Gore-Gore Rollergirls 131 vs. Chrome Mollys 10 (Mollys eliminated)

Slaughter Daughters 62 vs. Thames Fatales 12

Venus Fly Tramps 66 vs. Smoke City Betties 14 (Betties eliminated)

Derby Debutants 29 vs. Filles du Roi 62 (Debutantes eliminated)

Death Track Dolls 84 vs. Riot Squad 8 (Riot Squad elimanted)

Vicious Dishes 49 vs. Venus Fly Tramps 3 (Tramps eliminated)

Thames Fatales 36 vs. Gore-Gore Rollergirls 49 (Thames eliminated)

Quarter Finals

La Racaille 11 vs. Gore-Gore Rollergirls 88

Contrabanditas 49 vs. Death Track Dolls 58

Chicks Ahoy! 48 vs. Vicious Dishes 8

Slaughter Daughters 81 vs. Filles du Roi 3

Semi Finals

Gore-Gore Rollergirls 51 vs. Death Track Dolls 11

Chicks Ahoy! 19 vs. Slaughter Daughters 33

Third Place

Death Track Dolls 42 vs. Chicks Ahoy! 31

Final

Gore-Gore Rollergirls 85 vs. Slaughter Daughters 87

* Read the Derby Nerd’s preview and recap.

* Watch the archived bouts

Beast of the East 5 (2012)Beast of the East 5: 2012

First Round (Double Elimination)

Chicks Ahoy! 51 vs. Slaughter Daughters 41

La Racaille 46 vs. Gore-Gore Roller Girls 30

Motor City Madames 36 vs. Hammer City Harlots 57

Les Contrabanditas 54 vs. Death Track Dolls 20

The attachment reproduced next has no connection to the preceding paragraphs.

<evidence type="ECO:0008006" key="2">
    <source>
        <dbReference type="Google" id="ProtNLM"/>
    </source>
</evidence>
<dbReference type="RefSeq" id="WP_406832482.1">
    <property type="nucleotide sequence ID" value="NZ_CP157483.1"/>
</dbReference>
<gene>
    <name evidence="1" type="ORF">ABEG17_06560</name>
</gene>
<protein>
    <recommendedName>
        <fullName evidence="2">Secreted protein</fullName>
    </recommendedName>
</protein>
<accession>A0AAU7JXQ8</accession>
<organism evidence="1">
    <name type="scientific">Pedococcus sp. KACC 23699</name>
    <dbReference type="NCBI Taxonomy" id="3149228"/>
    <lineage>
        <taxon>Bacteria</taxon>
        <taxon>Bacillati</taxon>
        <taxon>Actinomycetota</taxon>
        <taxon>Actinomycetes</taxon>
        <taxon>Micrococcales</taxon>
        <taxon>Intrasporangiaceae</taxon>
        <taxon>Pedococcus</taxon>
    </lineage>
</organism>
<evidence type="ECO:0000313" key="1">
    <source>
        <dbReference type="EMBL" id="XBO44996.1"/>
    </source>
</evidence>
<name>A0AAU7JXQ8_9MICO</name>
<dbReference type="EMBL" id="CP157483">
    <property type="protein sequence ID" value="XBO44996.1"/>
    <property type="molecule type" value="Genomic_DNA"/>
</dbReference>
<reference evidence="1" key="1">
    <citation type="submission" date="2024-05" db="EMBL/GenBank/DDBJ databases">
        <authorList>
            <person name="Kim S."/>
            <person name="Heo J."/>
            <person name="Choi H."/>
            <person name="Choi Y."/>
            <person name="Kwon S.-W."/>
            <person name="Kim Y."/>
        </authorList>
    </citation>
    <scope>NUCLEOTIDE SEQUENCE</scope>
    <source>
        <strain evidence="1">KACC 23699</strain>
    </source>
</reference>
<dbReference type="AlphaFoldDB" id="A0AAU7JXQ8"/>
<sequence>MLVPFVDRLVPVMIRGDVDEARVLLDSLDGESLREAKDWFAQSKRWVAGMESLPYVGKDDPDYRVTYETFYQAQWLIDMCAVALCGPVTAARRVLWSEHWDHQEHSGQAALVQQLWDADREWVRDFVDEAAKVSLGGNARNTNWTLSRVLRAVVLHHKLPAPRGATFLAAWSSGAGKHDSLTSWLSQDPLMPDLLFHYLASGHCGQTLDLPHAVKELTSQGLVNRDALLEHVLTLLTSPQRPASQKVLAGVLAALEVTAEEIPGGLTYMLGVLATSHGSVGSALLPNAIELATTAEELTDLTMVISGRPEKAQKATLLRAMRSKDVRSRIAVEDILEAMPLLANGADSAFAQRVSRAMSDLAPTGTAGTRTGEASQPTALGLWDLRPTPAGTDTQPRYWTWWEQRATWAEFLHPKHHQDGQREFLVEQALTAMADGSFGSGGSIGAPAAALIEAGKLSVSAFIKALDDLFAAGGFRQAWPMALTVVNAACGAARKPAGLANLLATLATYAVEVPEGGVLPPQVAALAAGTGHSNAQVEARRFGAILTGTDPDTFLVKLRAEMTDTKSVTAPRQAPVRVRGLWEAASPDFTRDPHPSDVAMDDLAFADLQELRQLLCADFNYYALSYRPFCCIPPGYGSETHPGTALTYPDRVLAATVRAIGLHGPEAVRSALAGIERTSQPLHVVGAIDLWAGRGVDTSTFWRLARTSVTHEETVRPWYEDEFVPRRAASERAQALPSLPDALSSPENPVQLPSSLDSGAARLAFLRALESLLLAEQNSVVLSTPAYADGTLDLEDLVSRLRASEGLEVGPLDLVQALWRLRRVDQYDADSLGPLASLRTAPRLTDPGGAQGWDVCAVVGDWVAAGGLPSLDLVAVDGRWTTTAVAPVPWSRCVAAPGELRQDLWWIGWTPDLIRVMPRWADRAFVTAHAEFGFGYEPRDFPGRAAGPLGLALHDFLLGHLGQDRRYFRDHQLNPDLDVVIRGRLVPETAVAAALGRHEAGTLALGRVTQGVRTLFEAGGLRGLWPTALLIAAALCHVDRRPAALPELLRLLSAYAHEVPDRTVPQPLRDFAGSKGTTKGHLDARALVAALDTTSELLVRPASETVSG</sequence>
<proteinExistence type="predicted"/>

Vicious Dishes 139 vs. Reines of Terror 0

Les Filles du Roi 79 vs. Babes of Thunder 8

Derby Debutantes 6 vs. Thames Fatales 112

Smoke City Betties 108 vs. Les Duchesses 13

Chicks Ahoy! 10 vs. La Racaille 39

Slaughter Daughters 72 vs. Gore-Gore Rollergirls 52 (Gores eliminated)

Hamilton Harlots 39 vs. Les Contrabanditas 84

Motor City Madames 28 vs. Death Track Dolls 95 (Motor City eliminated)

Vicious Dishes 30 vs. Les Filles du Roi 47

Reines of Terror 34 vs. Babes of Thunder 71 (Reines eliminated)

Thames Fatales 64 vs. Smoke City Betties 69

Derby Debutantes 30 vs. Les Duchesses 120 (Debutantes eliminated)

La Racaille 59 vs. Death Track Dolls 31 (Dolls eliminated)

Hamilton Harlots 30 vs. Slaughter Daughters 131 (Harlots eliminated)

Vicious Dishes 123 vs. Les Duchesses 0 (Duchesses eliminated)

Thames Fatales 20 vs. Babes of Thunder 77 (Thames eliminated)

Quarter Finals

Chicks Ahoy! 83 vs. Babes of Thunder 22

Les Filles du Roi 67 vs. Slaughter Daughters 71

Les Contrabanditas 54 vs. Vicious Dishes 64

Smoke City Betties 59 vs. La Racaille 78

Semi Finals

Chicks Ahoy! 31 vs. Slaughter Daughters 65

Vicious Dishes 67 vs. La Racaille 48

Third Place

Chicks Ahoy! 87 vs. La Racaille 48

Final

Vicious Dishes 118 vs. Slaughter Daughters 63

* Read the Derby Nerd’s preview and recap